The bag with the tart was handed to him gingerly and he took in the twitching, scowling face of the counter-bimbo who stepped back and called, in an arcane language, to the girl in the back-kitchen; she crept out and gave Arthur a quick, nervous perusal. She shook her head and said, “I don’t know, I don’t think so. His face was covered.” Arthur asked, “What’s going on?” and they both shook their heads, they had nothing to say, he was dismissed and he sauntered out of the shop thinking, “What a right pair of dimwits”, and then forgot about it as he wandered up the street.
The wannabe trendsetting pig had witnessed the accolades from the freak set and possibly winced over Arthur’s charisma, a hip cachet he’d never in his corrupt detective’s life achieve, no matter how many glamorous gangsters he bumped off in his Armani suit. The hysterical bitches at the cake-shop had rung the cops and given them Arthur’s name as a likely perpetrator, with his smart-arse Nazi inferences, and the Nazis had looked him up on their computer file, discovered his many aliases and civil disobedience stunts, possibly with a red light flashing the instruction, “Get This Bastard!” Detective Blockhead possibly connected him with the uppity film fag ruling Jellyheadz that wild night and thought they had a right patsy for the cake-shop caper.
Coming through the building’s grand entrance-way, the department store windows often held tastefully arranged displays of the wonders of the Aussie Penal System, scare-crow paintings and crooked handicrafts by life-term inmates, or opened books of law purporting to be Holy Writ. Most memorable were the costumed window dummies lined up in various tableaux, like in the antiquated Mark Foy’s Christmas dioramas, except this refurbished citadel of punishment had contrived a wicked depiction of convict-era days, perhaps to convince the public they had hit on better times, but they better watch their precious arses. In many windows were numerous mannequins dressed in ragged convict garb, chained and bleeding, breaking rocks, building walls, tied to cross bars and being whipped by red-coated overseers while slatternly women grovelled in the mud, and Arthur’s brave resolve was ruffled by the warning innuendo contained therein.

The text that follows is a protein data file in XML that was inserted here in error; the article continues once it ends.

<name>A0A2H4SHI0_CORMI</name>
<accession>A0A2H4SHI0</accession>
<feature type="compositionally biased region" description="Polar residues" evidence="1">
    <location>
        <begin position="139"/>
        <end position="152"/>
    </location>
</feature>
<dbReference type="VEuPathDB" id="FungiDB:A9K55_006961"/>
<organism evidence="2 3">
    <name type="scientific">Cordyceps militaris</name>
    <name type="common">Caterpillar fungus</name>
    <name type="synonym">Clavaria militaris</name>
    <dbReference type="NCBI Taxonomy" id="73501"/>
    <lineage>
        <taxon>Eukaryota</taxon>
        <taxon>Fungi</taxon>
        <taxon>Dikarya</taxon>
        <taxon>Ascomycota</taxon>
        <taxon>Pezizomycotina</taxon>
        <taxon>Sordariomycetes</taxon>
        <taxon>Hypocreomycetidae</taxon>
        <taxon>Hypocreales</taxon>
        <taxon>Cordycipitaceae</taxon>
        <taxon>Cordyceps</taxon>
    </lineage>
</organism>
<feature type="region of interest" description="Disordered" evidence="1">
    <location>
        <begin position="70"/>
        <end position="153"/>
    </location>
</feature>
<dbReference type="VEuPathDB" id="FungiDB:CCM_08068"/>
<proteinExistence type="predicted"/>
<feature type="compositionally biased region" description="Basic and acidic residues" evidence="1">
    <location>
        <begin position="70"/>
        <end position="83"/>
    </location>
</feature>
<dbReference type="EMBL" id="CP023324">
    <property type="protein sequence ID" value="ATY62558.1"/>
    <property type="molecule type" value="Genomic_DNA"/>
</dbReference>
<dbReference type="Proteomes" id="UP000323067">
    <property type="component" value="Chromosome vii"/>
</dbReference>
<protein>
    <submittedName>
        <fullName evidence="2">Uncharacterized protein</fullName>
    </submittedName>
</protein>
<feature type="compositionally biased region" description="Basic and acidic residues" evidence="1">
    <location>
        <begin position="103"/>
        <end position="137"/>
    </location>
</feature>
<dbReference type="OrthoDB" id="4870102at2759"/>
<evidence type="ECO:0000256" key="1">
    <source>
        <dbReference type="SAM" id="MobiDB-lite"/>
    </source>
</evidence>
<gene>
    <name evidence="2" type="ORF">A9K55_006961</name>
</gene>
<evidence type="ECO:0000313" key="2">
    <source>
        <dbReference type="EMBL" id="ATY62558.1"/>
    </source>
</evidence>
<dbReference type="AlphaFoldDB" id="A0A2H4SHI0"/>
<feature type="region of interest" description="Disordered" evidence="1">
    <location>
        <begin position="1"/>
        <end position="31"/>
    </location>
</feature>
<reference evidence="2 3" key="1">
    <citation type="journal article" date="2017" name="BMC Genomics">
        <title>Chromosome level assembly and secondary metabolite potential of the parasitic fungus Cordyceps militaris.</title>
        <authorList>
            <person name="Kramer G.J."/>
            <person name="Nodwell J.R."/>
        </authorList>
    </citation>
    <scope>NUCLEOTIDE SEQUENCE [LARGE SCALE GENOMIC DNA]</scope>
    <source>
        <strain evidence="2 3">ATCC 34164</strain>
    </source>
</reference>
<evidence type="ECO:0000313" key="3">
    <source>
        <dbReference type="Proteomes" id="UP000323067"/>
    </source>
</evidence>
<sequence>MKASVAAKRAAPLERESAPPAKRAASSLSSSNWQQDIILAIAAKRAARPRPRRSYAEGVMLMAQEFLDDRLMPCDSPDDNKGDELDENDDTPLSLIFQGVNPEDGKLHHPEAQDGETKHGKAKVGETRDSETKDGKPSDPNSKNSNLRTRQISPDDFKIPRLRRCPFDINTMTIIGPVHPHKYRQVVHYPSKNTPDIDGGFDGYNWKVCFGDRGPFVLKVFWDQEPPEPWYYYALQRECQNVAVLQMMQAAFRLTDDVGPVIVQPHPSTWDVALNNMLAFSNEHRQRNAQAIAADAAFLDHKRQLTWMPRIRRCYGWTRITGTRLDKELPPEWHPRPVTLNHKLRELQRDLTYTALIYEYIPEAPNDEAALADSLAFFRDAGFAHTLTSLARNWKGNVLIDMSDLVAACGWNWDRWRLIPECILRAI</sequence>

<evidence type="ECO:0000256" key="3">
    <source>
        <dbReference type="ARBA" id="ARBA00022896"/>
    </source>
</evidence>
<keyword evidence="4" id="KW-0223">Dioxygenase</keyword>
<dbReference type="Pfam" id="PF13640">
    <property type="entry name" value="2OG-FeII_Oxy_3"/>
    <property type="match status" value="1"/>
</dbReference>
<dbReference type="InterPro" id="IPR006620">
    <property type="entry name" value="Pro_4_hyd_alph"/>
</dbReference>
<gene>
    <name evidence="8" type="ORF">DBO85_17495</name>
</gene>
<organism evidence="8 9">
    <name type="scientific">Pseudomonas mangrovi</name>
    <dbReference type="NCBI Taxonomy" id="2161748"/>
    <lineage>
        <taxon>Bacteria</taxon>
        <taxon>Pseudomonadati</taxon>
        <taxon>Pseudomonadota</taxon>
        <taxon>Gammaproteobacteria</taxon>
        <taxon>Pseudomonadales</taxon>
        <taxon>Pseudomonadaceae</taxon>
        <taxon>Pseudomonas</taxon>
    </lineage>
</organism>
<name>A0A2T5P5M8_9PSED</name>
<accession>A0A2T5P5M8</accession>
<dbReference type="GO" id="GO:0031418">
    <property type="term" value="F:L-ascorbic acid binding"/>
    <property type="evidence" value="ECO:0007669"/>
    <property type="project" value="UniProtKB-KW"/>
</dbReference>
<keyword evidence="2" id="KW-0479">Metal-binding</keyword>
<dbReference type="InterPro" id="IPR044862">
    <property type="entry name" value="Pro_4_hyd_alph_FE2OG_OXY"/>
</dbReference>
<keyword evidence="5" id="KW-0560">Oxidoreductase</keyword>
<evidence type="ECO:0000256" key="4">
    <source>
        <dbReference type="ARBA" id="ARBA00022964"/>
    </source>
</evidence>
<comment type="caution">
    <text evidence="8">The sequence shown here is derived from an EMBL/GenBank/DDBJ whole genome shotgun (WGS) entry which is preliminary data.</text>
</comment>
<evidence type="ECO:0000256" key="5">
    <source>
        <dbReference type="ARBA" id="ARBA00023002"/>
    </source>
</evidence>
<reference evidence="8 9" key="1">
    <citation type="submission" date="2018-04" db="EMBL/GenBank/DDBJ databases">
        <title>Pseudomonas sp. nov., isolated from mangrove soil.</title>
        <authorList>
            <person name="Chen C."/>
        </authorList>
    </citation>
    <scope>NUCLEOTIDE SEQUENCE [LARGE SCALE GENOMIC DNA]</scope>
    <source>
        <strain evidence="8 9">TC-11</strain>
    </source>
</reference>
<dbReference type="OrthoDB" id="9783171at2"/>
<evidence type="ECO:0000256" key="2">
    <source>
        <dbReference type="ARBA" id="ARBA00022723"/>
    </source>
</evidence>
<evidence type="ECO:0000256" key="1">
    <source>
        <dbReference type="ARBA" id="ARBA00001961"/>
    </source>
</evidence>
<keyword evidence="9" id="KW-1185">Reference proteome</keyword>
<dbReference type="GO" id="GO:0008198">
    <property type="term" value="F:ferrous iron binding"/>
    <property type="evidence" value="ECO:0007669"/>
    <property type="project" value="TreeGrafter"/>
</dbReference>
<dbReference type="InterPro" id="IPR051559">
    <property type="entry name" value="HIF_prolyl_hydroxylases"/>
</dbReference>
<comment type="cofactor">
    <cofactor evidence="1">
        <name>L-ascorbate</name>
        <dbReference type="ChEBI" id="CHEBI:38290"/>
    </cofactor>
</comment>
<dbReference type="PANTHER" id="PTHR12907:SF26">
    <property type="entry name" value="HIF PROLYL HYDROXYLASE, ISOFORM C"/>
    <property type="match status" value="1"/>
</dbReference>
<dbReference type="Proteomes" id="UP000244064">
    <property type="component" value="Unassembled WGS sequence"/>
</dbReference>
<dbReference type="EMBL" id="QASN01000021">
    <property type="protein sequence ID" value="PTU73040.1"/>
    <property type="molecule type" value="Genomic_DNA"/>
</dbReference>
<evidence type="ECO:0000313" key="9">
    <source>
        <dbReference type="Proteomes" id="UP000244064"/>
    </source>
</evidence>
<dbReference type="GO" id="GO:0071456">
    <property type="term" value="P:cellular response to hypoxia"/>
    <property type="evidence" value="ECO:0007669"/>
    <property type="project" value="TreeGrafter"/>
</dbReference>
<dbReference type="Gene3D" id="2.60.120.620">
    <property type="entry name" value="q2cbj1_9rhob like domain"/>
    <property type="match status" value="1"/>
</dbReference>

(In the ensuing prosecution of the State’s most rotten cops, it was found that many had been actively taking bribes from heroin dealers, planning armed robberies, distributing drugs, robbing prostitutes, fabricating evidence, assaulting innocent patsies, even the safe at Central lock-up where they kept all the confiscated drugs was called “the tuck-shop” by the gangster cops, because they could march in at any time and take what they wanted, half of the huge stash disappearing.) Two worlds with two sets of rules, Arthur in the powerless, cash-strapped one.
Phillip believed Arthur’s account of events, especially after interviews with Michelle and Amiria, who both assured him Arthur was no junkie, capable of finding work if he needed money and incapable of committing such a stupid, nasty crime as cake-shop robbery. Even his famous film lawyer, Owen Tremblebath, was willing to go witness for him, a check for ten thousand dollars was in the mail after they’d finalized a Marketing Loan from the Film Commissar, and he knew it, not needing to steal a mere seven hundred dollars from his favorite chocolate éclair supplier.
Throughout his own proceedings, Amiria would run in and out of the room to witness the action next door, and later on, breathlessly, she related how she had stared Milat down and examined his goblin face, intuiting his aura, and swore she sensed intense evil radiating from his glowering brows. Arthur was befuddled and astounded at the ongoing, surreal content of his existential nightmare, a three-ring circus of a freak-show, he had the ghastliest of serial killers as co-billing.
He then reeled off an interminable reprisal of the entire case, long as a Charles Dickens novel, and repeated his summation and judgement seven times over to make sure the roomful of simpletons got the message, and somewhere during the recital Arthur realized he had been acquitted, he was free and innocent, and could walk from the courthouse with his head up. He couldn’t tamp down the elated smile beaming from his heart, his legal team shook his hands in victory and Amiria gave him a warm cuddle, his trial was over in one morning, not the exasperating two weeks the rotten cops had threatened. As they walked out into the foyer, Detective Hoon scurried over and hissed into their unimpressed faces, “Look what you’ve done to those poor girls, you made them cry. What kind of monsters are you?”
With all the misadventures encountered in these tales, of punch-ups and sleaze-bagging, foul cursing and villainous hi-jinx, the reader might reflect that Arthur deserved his eventual come-uppance, something of a good thrashing for all the smart-mouthed insults and stupid, clownish stunts he'd perpetrated. His much harped upon defense would probably be scoffed at: that working class paupers are grease for the cogs of the State machinery, they exist merely to be worked to death, and that everything he’d ever produced had been ripped off, his films, (by Trauma in New York), his artworks, (by galleries across the nation), even this writing will eventually be stolen, by plagiarists and publishers once he’s been bumped off. Yet he was determined to put up some kind of resistance and here it is.